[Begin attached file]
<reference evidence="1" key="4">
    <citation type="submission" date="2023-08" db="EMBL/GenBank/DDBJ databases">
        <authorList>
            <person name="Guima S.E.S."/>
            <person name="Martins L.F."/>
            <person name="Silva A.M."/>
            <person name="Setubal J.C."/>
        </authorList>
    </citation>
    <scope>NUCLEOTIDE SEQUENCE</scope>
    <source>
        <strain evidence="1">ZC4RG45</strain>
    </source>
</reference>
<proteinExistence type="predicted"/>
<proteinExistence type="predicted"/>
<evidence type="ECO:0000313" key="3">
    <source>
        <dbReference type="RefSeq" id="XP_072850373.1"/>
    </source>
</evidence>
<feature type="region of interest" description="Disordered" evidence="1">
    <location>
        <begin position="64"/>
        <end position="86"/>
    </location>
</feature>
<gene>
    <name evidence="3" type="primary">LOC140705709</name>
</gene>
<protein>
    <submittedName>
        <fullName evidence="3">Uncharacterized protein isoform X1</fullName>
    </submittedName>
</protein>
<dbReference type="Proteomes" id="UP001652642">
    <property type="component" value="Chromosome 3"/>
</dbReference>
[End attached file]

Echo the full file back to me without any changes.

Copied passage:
<reference evidence="1" key="4">
    <citation type="submission" date="2023-08" db="EMBL/GenBank/DDBJ databases">
        <authorList>
            <person name="Guima S.E.S."/>
            <person name="Martins L.F."/>
            <person name="Silva A.M."/>
            <person name="Setubal J.C."/>
        </authorList>
    </citation>
    <scope>NUCLEOTIDE SEQUENCE</scope>
    <source>
        <strain evidence="1">ZC4RG45</strain>
    </source>
</reference>
<proteinExistence type="predicted"/>
<proteinExistence type="predicted"/>
<evidence type="ECO:0000313" key="3">
    <source>
        <dbReference type="RefSeq" id="XP_072850373.1"/>
    </source>
</evidence>
<feature type="region of interest" description="Disordered" evidence="1">
    <location>
        <begin position="64"/>
        <end position="86"/>
    </location>
</feature>
<gene>
    <name evidence="3" type="primary">LOC140705709</name>
</gene>
<protein>
    <submittedName>
        <fullName evidence="3">Uncharacterized protein isoform X1</fullName>
    </submittedName>
</protein>
<dbReference type="Proteomes" id="UP001652642">
    <property type="component" value="Chromosome 3"/>
</dbReference>